Generally, if a venture capital company invests in equity, it is deemed a shareholder of the investee company and accordingly, the protections available to shareholders apply. The liability of a shareholder is limited to the capital that it invests in the company. Usually, preferred shares are issued to venture capital companies, which can be in the form shares with voting rights, shares with a right to appoint directors and/or commissioners, shares with a preferred right to receive dividend, etc. Please note that a foreign venture capital company as a foreign shareholder will also be protected by the laws and regulations on investment.
On the other hand, if a venture capital company invests in convertible loans, it will be deemed a lender to the investee company. A loan is usually secured by certain securities provided by the company or the shareholders, usually share pledges provided by the shareholders.
Under OJK Regulation 35/2015, investors in an Indonesian venture capital fund can be individual persons or entities, either domestic or foreign. The fund is created under an investment contract between the venture capital company and a custodian bank. The investment contract, which is drawn up in notarial deed form, sets out the rights and obligations of the venture capital investors and therefore these investors are protected by the contractual relationship under the investment contract.
8) Is warranty and indemnity insurance common in your jurisdiction? Are there any legal or practical challenges associated with obtaining such insurance?
No, warranty and indemnity insurance is not common in Indonesia.
9) What are common exit mechanisms adopted in venture capital transactions, and what, if any, are the risks or challenges associated with such exits?
Typically, the common exit mechanisms adopted in venture capital transactions in the event of equity investment include a private sale to other parties, a buyback by the investee, or an initial public offering (IPO). If the investment is through convertible loans, the common exits are the repayment of the loan or executing the security (which is commonly in the form of a pledge of shares).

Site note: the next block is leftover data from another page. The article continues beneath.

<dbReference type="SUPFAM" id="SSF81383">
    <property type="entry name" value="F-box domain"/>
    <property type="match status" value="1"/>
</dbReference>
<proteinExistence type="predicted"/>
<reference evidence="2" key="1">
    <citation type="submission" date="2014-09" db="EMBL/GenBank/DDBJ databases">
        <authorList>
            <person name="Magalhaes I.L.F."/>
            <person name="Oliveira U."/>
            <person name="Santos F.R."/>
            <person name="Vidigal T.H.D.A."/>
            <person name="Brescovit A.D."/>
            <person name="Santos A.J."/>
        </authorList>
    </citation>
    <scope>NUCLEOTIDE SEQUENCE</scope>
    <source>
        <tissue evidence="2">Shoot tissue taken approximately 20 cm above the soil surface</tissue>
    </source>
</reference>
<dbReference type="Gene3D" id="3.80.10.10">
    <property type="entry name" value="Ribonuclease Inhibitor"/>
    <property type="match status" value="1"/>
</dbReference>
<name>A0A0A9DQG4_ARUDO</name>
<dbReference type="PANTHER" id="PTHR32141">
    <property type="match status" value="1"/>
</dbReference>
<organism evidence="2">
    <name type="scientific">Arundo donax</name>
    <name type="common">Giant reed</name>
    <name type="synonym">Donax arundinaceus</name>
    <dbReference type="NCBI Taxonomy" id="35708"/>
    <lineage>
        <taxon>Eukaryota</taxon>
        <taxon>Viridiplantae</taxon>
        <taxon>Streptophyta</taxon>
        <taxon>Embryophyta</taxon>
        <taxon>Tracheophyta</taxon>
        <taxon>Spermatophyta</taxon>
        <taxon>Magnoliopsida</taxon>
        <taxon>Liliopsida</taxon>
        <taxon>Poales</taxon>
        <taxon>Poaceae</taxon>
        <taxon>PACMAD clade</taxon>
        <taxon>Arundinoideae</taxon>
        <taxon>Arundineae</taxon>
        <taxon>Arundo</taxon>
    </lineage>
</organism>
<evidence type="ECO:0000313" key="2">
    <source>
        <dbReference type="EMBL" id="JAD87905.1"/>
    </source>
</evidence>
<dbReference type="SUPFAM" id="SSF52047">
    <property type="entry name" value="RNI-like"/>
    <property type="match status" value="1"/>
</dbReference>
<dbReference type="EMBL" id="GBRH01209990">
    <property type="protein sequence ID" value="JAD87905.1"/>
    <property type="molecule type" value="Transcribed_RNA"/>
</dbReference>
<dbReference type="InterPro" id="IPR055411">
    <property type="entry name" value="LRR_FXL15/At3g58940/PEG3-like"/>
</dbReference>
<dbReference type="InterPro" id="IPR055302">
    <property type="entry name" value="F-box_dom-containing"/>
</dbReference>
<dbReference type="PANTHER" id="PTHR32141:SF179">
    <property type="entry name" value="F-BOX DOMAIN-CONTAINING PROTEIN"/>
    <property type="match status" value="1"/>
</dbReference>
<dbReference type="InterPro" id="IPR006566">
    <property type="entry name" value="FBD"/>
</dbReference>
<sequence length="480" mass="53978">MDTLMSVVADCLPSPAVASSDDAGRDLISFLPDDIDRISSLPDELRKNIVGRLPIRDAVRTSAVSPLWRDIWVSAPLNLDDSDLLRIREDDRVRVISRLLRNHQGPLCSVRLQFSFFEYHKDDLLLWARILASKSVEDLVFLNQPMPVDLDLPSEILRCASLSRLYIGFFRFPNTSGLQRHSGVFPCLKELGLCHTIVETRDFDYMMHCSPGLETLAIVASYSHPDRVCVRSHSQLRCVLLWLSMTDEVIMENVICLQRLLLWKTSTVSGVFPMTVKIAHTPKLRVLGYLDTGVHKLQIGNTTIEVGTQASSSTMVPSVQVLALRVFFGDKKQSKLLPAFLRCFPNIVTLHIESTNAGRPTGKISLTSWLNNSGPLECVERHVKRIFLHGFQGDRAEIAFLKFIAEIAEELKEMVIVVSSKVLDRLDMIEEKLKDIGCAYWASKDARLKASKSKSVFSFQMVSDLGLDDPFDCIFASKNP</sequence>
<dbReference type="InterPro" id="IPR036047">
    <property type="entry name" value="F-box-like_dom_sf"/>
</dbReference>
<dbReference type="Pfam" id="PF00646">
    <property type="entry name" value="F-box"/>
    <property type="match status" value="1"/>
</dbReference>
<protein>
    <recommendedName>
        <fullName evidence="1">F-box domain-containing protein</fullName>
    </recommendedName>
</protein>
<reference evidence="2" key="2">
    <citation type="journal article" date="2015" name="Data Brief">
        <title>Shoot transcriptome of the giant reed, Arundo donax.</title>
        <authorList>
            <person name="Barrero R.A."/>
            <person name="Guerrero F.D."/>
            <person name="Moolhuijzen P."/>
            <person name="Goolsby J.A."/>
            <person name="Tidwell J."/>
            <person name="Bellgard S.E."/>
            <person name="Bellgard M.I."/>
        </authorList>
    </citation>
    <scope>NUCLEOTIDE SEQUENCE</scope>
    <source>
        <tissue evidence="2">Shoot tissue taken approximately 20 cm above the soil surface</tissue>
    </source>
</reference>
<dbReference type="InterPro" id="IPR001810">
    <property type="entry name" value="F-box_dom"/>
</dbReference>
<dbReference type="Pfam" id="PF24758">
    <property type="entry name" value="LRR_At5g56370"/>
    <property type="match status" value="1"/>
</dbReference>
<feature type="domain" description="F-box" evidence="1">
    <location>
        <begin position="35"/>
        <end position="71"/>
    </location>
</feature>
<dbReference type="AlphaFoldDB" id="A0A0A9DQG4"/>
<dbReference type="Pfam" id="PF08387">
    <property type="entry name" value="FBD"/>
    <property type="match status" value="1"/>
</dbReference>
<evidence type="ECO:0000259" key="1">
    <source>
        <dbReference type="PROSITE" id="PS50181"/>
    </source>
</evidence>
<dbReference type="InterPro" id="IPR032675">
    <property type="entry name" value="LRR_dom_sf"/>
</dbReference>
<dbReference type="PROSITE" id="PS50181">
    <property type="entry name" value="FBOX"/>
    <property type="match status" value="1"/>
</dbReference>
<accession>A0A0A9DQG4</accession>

An IPO exit has the following challenges:
a. It could be time consuming and have extra costs as it involves many supporting parties, such as underwriters, appraisers, financial and legal consultants, etc.;
b. the venture capital investor must focus on and be committed to developing the investee to prepare it for the IPO, including to develop a profitable company with good corporate governance and a good portfolio; and
c. there were just over 3 million capital market investors in Indonesia at the end of July 2020 compared to more than 250 million Indonesian citizens.
Meanwhile, the challenge of selling to other parties is usually the failure to attract buyers. In many cases, the investee company is sold at a low or discounted price and the venture capital investor suffers a loss of some of the funds invested in the investee.
If the investment is made by way of a convertible loan, the challenge in obtaining repayment of the loan or executing the security is that sometimes the company does not have sufficient assets to repay the debt.
10) Do investors typically opt for a public market exit via an IPO? Are there any specific public market challenges that need to be addressed?
For investment by way of equity, in practice, venture capital investors usually prefer to exit through a private sale of the business to third parties rather than an IPO for the reasons explained in question 9 above.
Makarim & Taira S.
Want to Learn More?
The objective of this publication is to serve as a Q&A-style multi-jurisdictional guide to venture capital law in countries where WLG member firms have offices. The guide intends to provide a high level overview of the venture capital market, including key sectors, preferred investment structures, regulatory approval requirements, limitations on acquisition of control in portfolio companies, restrictions on investment, investor protection, and exits; and hopes to provide readers the benefit of the shared global knowledge and local insights among the WLG member firms.